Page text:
January 21, 2006

wright was wrong

i had lunch a few days ago with my college's esteemed president. it was surprisingly dull. basically we all went around, said our names/majors/home states and then had small talk for like an hour. the closest we came to discussing college policy was when we talked about the writing program...which i guess is some kind of contentious issue that i have never heard of. frankly, the president's intern was a lot better at inspiring conversation. at the beginning when we were all stating our names she asked us to say which author, living or dead, we would most like to have lunch with. the first few students chose these weird people i had never heard of. when it was my turn, i replied that if he counted as an "author" i would most like to meet richard feynman, who did, technically, write a few books, though he is best known for his demigod-like work on qed. for some reason the table full of humanities majors lit up in recognition (though i doubt any of them could have told me what he accomplished. meanwhile, i have to learn all about goddamn "heart of darkness"...). the president said "the physicist? if you had been here a few years ago you could have" since, (and he was talking very confidently here) feynman had been a montgomery fellow "within the past five years. were you not here for that?" i mentioned that feynman died in 1988.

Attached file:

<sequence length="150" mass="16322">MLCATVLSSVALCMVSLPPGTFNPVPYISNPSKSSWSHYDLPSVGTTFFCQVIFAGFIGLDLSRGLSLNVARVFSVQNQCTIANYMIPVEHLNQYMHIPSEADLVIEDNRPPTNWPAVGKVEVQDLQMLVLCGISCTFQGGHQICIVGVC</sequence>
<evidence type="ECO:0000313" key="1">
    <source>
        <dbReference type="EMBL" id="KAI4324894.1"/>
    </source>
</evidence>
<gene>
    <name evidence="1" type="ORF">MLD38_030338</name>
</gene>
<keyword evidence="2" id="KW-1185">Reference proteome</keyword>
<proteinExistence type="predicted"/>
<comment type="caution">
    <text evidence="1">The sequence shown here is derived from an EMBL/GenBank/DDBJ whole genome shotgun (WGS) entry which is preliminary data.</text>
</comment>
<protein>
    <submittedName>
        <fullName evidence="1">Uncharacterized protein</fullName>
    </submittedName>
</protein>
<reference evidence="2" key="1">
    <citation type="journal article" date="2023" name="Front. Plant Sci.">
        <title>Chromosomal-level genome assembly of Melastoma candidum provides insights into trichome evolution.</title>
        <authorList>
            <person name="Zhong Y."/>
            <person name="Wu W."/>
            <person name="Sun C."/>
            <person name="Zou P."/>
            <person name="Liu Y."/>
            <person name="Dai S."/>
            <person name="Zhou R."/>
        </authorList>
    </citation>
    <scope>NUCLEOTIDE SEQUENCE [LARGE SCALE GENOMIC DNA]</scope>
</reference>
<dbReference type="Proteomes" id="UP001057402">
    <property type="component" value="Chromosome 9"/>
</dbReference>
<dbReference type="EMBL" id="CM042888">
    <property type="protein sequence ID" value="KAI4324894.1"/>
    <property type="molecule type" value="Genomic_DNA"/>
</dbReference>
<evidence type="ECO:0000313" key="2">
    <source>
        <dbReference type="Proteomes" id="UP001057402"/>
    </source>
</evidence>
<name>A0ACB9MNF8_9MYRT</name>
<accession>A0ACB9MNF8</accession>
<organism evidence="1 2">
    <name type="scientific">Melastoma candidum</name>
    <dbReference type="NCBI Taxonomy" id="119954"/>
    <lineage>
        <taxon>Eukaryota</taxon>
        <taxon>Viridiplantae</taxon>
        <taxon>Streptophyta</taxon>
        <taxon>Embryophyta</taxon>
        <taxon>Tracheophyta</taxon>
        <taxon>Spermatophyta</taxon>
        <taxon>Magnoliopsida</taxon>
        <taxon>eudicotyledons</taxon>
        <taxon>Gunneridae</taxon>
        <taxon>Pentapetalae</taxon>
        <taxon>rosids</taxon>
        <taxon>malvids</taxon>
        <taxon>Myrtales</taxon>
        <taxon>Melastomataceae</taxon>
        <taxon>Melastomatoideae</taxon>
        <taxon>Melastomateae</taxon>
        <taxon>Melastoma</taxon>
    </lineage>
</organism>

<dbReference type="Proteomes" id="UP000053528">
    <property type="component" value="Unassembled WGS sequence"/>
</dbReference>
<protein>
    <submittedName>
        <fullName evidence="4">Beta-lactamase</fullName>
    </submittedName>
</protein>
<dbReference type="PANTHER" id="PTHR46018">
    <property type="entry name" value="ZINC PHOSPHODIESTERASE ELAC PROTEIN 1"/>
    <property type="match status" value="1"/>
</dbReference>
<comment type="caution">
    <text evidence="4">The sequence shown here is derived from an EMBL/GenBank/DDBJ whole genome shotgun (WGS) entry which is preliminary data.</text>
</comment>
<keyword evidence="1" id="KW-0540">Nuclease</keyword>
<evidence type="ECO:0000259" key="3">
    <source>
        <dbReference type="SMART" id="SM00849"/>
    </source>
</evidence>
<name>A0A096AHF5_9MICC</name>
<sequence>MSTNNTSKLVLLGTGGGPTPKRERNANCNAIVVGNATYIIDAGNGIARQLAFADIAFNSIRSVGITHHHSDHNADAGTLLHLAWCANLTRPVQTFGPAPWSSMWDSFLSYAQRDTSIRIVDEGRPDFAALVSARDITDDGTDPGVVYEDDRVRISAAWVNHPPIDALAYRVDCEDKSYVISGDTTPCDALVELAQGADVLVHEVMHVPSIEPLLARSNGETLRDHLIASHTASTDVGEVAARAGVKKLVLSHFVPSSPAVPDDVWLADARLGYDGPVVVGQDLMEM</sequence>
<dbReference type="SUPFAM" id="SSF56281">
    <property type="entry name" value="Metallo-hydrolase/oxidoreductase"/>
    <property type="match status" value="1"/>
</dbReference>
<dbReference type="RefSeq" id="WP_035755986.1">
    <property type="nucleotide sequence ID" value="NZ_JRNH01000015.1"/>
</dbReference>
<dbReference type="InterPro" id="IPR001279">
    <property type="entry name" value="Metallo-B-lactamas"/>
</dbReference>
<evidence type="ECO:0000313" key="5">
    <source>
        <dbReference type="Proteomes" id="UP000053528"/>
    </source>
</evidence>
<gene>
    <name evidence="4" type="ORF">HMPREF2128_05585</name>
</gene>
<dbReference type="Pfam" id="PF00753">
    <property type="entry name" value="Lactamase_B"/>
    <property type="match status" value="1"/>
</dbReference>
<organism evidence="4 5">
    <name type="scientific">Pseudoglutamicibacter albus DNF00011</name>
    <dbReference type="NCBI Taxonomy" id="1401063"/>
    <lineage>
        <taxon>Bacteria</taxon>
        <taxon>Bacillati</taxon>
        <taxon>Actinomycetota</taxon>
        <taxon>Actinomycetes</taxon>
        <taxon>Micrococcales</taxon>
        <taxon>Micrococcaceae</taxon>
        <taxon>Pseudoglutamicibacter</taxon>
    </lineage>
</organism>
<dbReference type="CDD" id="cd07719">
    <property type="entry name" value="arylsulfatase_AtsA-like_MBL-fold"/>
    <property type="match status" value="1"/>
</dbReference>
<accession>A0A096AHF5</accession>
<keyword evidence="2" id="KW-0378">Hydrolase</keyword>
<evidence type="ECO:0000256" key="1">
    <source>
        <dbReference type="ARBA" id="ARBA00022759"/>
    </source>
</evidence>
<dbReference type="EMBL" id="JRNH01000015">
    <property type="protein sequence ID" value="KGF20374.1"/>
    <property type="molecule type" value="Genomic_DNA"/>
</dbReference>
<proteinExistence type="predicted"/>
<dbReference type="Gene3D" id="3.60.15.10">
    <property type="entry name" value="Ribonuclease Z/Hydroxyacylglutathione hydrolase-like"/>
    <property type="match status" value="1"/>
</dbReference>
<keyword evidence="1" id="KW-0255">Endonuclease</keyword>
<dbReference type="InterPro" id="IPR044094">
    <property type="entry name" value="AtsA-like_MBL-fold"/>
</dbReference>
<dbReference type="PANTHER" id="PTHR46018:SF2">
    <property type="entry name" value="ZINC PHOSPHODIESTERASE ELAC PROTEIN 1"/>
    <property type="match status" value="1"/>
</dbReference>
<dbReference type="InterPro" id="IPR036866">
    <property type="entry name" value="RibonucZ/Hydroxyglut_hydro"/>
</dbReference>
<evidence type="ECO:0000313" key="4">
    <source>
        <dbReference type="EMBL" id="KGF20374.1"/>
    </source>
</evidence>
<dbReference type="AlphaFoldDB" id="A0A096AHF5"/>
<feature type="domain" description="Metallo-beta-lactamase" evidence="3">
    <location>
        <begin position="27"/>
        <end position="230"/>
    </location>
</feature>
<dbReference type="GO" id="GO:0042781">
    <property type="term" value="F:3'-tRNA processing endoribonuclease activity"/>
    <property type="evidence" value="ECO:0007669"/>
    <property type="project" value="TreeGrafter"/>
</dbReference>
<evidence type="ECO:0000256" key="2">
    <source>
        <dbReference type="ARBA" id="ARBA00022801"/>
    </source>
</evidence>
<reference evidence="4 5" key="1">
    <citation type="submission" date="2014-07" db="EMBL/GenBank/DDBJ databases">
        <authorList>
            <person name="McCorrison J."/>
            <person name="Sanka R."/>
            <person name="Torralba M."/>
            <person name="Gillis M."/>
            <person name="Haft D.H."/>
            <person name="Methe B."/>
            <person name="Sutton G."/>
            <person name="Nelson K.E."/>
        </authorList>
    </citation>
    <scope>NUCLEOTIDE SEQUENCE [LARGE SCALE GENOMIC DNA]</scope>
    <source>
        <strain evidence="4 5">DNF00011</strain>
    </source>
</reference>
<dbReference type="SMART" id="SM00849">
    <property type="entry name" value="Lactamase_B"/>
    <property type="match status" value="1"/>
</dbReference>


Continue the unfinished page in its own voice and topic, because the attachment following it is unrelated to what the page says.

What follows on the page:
he was not pleased. basically, he was suddenly channeling the expression of that foiled millionaire or conservative dean at the end of some clich├ęd 1980's bildungsroman. the blood drained from his face, there was a moment of awkward silence, and he moved on the next person without any sort of good-natured "oops!" that would have diffused the embarrassment. it was both comical and depressing at the same time. i wouldn't expect him to know in detail what one of the most important physicists of the 20th century worked on, but some basics like "quantum theory of electrodynamics" or "wasn't recently on campus" should be a given if you want to be the head of an ivy-league university. it is no wonder our physics program has to fight so hard for funding.

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